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Jane Goodall urges Wolfville crowd to contemplate consequences of actions

Jane Goodall shared her story – and key messages for the future – with a captivated crowd in Wolfville’s Festival Theatre April 8.
Jane Goodall shared her story – and key messages for the future – with a captivated crowd in Wolfville’s Festival Theatre April 8. - Contributed

‘The window is closing’


If you’d never heard of Jane Goodall, you might be forgiven for thinking she’s a sweet elderly woman.

But at 85 Dr. Goodall, the famed primatologist, travels 300 days a year with several key messages to deliver. On April 8, she stopped at Wolfville’s Acadia University.

After offering a chimpanzee greeting call, Goodall explained she was born loving animals. Her mother cultivated that trait taking her on holidays to working farms. She made her first scientific observations to learn how hens lay eggs.

The first book to impress the young Jane was Tarzan of the Apes. At the age of 10, she thought her hero had married the wrong Jane.

Goodall began to obsess about going to Africa to study the continent's wild animals. Praising her mother again, she said, her parent never told her, “girls don’t do that kind of thing.”

Her mother suggested that, while it might take a lot of effort to realize her dreams, that was no reason to give up. Years later, that dream came true when she became a secretary to world-renowned Kenyan archaeologist Louis Leakey.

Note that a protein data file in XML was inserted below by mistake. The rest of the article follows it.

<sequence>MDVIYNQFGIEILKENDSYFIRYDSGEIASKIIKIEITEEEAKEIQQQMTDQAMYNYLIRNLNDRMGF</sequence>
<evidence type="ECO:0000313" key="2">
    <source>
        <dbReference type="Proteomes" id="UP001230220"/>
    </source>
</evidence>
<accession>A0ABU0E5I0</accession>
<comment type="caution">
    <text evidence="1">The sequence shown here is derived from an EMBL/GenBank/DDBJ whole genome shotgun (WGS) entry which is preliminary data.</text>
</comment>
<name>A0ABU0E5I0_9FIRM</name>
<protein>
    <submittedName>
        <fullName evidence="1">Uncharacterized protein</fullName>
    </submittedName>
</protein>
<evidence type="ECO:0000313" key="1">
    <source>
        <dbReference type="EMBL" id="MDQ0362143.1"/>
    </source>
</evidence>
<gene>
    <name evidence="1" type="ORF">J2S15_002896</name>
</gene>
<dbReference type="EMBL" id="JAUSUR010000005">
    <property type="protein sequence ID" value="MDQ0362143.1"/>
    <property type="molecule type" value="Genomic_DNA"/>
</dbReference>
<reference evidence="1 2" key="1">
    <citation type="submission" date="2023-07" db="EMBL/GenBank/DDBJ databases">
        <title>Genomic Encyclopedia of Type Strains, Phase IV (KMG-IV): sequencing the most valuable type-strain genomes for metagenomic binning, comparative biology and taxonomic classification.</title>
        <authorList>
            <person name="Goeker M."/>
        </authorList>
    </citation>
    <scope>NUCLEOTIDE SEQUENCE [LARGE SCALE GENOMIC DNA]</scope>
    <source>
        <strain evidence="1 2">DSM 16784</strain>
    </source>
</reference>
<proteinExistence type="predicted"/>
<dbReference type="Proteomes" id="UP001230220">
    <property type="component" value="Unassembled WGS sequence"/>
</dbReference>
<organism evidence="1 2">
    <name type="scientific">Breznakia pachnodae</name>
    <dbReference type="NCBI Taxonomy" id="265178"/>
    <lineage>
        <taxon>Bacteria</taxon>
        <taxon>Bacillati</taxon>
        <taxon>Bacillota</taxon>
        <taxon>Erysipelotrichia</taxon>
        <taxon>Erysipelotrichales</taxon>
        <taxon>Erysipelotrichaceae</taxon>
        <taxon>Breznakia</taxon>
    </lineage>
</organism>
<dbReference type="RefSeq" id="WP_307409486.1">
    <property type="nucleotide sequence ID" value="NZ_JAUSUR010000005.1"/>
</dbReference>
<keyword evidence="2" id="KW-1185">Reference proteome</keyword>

Although she had no scientific training, he took her under his wing in the early 1960s because she’d done a secretarial course.

After a year’s wait for funding, Goodall immersed herself in a study of the animal she calls most like us – the chimpanzee. In their natural habitat at Tanzania’s Gombe Stream National Park, she found herself giving each chimpanzee a name and observing their personalities.

Her open approach led Goodall to determine that chimpanzees, like humans, make and use tools.

She described the first time she saw a chimpanzee, one she called David Greybeard, use a twig to extract termites from a mound.

“It was exciting because, back then, scientists had decided that humans, and only humans, used and made tools,” recalled Goodall. “They were part of my family, I knew them so well.”

With a five-year-long childhood and plenty of gestures she recognized as close to human, Goodall said the chimpanzees proved they had a dark and brutal side, along with the ability to show compassion and true altruism.

After two years, Leakey arranged for her to go to Cambridge and go into a doctorate program in animal behaviour or ethology. Her professors called her unscientific for naming the chimpanzees, but she concluded they “were completely and utterly wrong.”


Living so close to the chimpanzees in Tanzania had taught Goodall that humans “are part of, not separate from the rest of the animal kingdom. I owe a great deal to the chimpanzees.”

She added, “I wish I was young all over again and back in Gombe in that wonderful tapestry of life.”

Embracing an arm full of ‘stuffies,’ Goodall spoke about their intelligence and told stories about octopi, crows and pigs and even forest rats that can smell out landmines.

A documentary in 1965 about her work, ‘Miss Goodall and the Wild Chimpanzees’, turned her into a global celebrity, and Goodall has been in the public eye ever since.